Albert Edward Dock
Watery Lane, Preston, Lancashire
Sir John Coode
11th October 1884 - 25th June 1892
ICE reference number
photo Paul Dunkerley / ICE R&D Fund
Preston's Albert Edward Dock, covering 16 hectares, was the largest enclosed dock in Europe when it opened in 1892. The port is 25.6 kilometres from open sea and served a steady stream of container and ferry traffic, peaking in the 1960s.
Preston is located on the River Ribble and a series of Ribble Navigation Companies were formed to carry out improvement works to aid the local, largely textile-based manufacturers who needed to be able to ship their goods to markets. The resulting navigation channel was 22.5 kilometre long.
The First Ribble Navigation Company (1806-1838) was primarily concerned with land reclamation and fixing the course of the river within training walls. The channel was the subject of a report by Robert Stevenson in 1837. Training walls continued to be constructed up until around 1935.
The second company (1838-1853) continued the work. By 1880 some 445 hectares had been reclaimed. R.B. Bell and D. Miller reported on it in 1866. The Third Ribble Navigation Company (1853-1883) continued the improvement works. Sir John Coode made a report in 1882.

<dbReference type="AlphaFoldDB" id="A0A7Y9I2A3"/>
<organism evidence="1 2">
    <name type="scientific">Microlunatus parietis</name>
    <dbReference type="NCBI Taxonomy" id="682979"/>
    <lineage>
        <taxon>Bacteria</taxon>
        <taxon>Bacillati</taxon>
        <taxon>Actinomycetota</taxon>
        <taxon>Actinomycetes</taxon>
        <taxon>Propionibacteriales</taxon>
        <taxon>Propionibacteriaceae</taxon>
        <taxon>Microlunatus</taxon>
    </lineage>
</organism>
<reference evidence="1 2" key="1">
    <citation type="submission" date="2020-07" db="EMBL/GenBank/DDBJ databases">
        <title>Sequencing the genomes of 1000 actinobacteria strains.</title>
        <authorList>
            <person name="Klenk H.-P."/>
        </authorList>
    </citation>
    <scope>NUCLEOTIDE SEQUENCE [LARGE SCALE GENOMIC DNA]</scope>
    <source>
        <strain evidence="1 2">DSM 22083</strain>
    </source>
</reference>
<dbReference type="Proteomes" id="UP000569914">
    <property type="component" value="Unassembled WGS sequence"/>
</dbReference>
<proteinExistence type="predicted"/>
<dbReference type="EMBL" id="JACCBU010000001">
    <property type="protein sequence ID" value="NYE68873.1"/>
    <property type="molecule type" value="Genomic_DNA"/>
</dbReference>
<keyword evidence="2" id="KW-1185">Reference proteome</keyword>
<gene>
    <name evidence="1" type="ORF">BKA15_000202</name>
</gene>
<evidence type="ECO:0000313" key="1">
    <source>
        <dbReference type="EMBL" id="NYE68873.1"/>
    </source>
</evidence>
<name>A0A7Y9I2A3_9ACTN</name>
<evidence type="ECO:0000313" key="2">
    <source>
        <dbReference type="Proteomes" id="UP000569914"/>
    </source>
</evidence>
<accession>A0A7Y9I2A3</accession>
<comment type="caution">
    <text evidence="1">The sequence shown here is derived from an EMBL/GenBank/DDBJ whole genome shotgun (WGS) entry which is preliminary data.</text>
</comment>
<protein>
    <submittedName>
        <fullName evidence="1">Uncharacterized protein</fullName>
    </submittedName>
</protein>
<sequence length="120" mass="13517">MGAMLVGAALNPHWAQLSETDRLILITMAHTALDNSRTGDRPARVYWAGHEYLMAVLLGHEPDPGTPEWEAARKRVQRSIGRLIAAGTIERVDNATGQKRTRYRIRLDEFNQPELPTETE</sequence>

At this point, the Preston Corporation decided to adopt a proposal first discussed in 1861 to create a dock away from the line of the river. In 1883, Parliament passed the Preston Dock Act, enabling this undertaking. Digging began in 1884, the foundation stone for the basin was laid in July 1885 and the dock was opened by Prince Albert Edward in 1892. The design is by Edward Garlick.
The dock lies north of the river and parallel to it. It measures 914m long by 183m wide. A system of greenheart locks at each end regulate the water level. The basin walls are concrete with granite copings. Most of the iron bollards, lock gate sluices and lock rams you can see there today are original.
Preston Docks were the first to introduce roll-on/roll-off ferry transport, doing so in 1948. By the 1960s, Preston held the record for container and ferry traffic. Its peak year was 1968, when 500 dockers were employed there. Its main trade was the importation of cotton and wood pulp.
However, a number of factors worked against Preston Docks in the long run — the size of ships increased, the cost of dredging the channel became prohibitive and traditional industries such as textiles declined — and it only made a profit in 17 of the 90 years it was open.
Preston Docks closed at the end of 1981. The basin has since been converted into a yacht marina and the land around redeveloped. A new swing bridge, with a pyramidal Control Building, was constructed over the dock entrance in 1985. The pontoon berths date from 1988-9 and 1991-2.
Main contractor: Thomas Andrew Walker